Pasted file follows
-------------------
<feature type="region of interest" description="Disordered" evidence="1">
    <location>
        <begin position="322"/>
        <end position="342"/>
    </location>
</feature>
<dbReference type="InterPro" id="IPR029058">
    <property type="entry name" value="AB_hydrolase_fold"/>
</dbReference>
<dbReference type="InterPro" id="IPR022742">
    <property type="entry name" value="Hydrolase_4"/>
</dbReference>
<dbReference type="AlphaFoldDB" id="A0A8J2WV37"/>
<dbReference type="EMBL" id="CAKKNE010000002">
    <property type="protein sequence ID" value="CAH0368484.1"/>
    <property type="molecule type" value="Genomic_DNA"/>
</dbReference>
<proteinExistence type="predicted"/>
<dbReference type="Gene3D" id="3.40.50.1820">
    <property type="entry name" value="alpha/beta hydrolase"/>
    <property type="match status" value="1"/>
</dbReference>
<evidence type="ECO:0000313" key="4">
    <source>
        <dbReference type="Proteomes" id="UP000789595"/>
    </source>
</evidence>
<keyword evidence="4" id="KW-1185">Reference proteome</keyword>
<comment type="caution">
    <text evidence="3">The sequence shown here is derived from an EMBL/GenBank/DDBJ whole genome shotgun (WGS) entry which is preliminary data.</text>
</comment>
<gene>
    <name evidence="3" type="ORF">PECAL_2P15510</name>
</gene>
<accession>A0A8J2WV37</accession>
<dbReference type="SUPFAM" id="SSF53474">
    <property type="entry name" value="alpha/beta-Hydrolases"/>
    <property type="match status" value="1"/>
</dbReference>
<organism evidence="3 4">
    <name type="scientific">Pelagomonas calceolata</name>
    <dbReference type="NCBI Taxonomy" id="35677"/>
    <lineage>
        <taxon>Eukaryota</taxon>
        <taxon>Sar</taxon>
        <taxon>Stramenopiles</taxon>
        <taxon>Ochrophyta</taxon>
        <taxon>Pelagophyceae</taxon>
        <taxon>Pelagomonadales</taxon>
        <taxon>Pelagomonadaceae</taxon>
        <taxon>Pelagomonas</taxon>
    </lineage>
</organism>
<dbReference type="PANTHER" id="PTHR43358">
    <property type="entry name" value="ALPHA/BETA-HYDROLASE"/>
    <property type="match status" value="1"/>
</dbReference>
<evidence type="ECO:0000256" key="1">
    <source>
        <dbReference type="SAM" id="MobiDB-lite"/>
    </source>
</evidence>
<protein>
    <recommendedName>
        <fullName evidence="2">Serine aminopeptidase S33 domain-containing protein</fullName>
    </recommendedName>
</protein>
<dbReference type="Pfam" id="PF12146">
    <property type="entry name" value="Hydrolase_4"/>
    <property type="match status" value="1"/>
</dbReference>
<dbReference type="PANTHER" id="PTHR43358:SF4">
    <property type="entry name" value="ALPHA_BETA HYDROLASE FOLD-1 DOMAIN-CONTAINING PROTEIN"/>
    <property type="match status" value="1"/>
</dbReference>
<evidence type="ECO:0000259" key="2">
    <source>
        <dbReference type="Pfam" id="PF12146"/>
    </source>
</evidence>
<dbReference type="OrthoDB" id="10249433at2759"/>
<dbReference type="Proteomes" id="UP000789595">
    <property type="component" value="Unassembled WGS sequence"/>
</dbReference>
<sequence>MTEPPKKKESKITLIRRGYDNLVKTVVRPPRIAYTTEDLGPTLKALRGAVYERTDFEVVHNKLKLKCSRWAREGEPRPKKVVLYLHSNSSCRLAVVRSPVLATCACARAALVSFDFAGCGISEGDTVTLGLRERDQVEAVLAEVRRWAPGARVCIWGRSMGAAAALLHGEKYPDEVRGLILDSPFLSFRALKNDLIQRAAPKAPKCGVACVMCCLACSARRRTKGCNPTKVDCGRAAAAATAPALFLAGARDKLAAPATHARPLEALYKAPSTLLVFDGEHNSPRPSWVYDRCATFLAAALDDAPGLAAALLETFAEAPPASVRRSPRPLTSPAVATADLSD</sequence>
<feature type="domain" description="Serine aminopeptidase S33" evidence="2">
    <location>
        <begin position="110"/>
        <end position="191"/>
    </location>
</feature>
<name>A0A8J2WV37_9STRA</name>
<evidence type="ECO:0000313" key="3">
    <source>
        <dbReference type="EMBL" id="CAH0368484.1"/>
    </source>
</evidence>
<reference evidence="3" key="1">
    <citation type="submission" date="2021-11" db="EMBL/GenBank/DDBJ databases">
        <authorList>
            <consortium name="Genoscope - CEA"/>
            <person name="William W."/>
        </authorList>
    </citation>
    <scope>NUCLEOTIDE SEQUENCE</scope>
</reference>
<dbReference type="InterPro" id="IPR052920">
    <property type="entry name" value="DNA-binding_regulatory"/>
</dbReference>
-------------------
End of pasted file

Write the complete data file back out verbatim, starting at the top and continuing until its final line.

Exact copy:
<feature type="region of interest" description="Disordered" evidence="1">
    <location>
        <begin position="322"/>
        <end position="342"/>
    </location>
</feature>
<dbReference type="InterPro" id="IPR029058">
    <property type="entry name" value="AB_hydrolase_fold"/>
</dbReference>
<dbReference type="InterPro" id="IPR022742">
    <property type="entry name" value="Hydrolase_4"/>
</dbReference>
<dbReference type="AlphaFoldDB" id="A0A8J2WV37"/>
<dbReference type="EMBL" id="CAKKNE010000002">
    <property type="protein sequence ID" value="CAH0368484.1"/>
    <property type="molecule type" value="Genomic_DNA"/>
</dbReference>
<proteinExistence type="predicted"/>
<dbReference type="Gene3D" id="3.40.50.1820">
    <property type="entry name" value="alpha/beta hydrolase"/>
    <property type="match status" value="1"/>
</dbReference>
<evidence type="ECO:0000313" key="4">
    <source>
        <dbReference type="Proteomes" id="UP000789595"/>
    </source>
</evidence>
<keyword evidence="4" id="KW-1185">Reference proteome</keyword>
<comment type="caution">
    <text evidence="3">The sequence shown here is derived from an EMBL/GenBank/DDBJ whole genome shotgun (WGS) entry which is preliminary data.</text>
</comment>
<gene>
    <name evidence="3" type="ORF">PECAL_2P15510</name>
</gene>
<accession>A0A8J2WV37</accession>
<dbReference type="SUPFAM" id="SSF53474">
    <property type="entry name" value="alpha/beta-Hydrolases"/>
    <property type="match status" value="1"/>
</dbReference>
<organism evidence="3 4">
    <name type="scientific">Pelagomonas calceolata</name>
    <dbReference type="NCBI Taxonomy" id="35677"/>
    <lineage>
        <taxon>Eukaryota</taxon>
        <taxon>Sar</taxon>
        <taxon>Stramenopiles</taxon>
        <taxon>Ochrophyta</taxon>
        <taxon>Pelagophyceae</taxon>
        <taxon>Pelagomonadales</taxon>
        <taxon>Pelagomonadaceae</taxon>
        <taxon>Pelagomonas</taxon>
    </lineage>
</organism>
<dbReference type="PANTHER" id="PTHR43358">
    <property type="entry name" value="ALPHA/BETA-HYDROLASE"/>
    <property type="match status" value="1"/>
</dbReference>
<evidence type="ECO:0000256" key="1">
    <source>
        <dbReference type="SAM" id="MobiDB-lite"/>
    </source>
</evidence>
<protein>
    <recommendedName>
        <fullName evidence="2">Serine aminopeptidase S33 domain-containing protein</fullName>
    </recommendedName>
</protein>
<dbReference type="Pfam" id="PF12146">
    <property type="entry name" value="Hydrolase_4"/>
    <property type="match status" value="1"/>
</dbReference>
<dbReference type="PANTHER" id="PTHR43358:SF4">
    <property type="entry name" value="ALPHA_BETA HYDROLASE FOLD-1 DOMAIN-CONTAINING PROTEIN"/>
    <property type="match status" value="1"/>
</dbReference>
<evidence type="ECO:0000259" key="2">
    <source>
        <dbReference type="Pfam" id="PF12146"/>
    </source>
</evidence>
<dbReference type="OrthoDB" id="10249433at2759"/>
<dbReference type="Proteomes" id="UP000789595">
    <property type="component" value="Unassembled WGS sequence"/>
</dbReference>
<sequence>MTEPPKKKESKITLIRRGYDNLVKTVVRPPRIAYTTEDLGPTLKALRGAVYERTDFEVVHNKLKLKCSRWAREGEPRPKKVVLYLHSNSSCRLAVVRSPVLATCACARAALVSFDFAGCGISEGDTVTLGLRERDQVEAVLAEVRRWAPGARVCIWGRSMGAAAALLHGEKYPDEVRGLILDSPFLSFRALKNDLIQRAAPKAPKCGVACVMCCLACSARRRTKGCNPTKVDCGRAAAAATAPALFLAGARDKLAAPATHARPLEALYKAPSTLLVFDGEHNSPRPSWVYDRCATFLAAALDDAPGLAAALLETFAEAPPASVRRSPRPLTSPAVATADLSD</sequence>
<feature type="domain" description="Serine aminopeptidase S33" evidence="2">
    <location>
        <begin position="110"/>
        <end position="191"/>
    </location>
</feature>
<name>A0A8J2WV37_9STRA</name>
<evidence type="ECO:0000313" key="3">
    <source>
        <dbReference type="EMBL" id="CAH0368484.1"/>
    </source>
</evidence>
<reference evidence="3" key="1">
    <citation type="submission" date="2021-11" db="EMBL/GenBank/DDBJ databases">
        <authorList>
            <consortium name="Genoscope - CEA"/>
            <person name="William W."/>
        </authorList>
    </citation>
    <scope>NUCLEOTIDE SEQUENCE</scope>
</reference>
<dbReference type="InterPro" id="IPR052920">
    <property type="entry name" value="DNA-binding_regulatory"/>
</dbReference>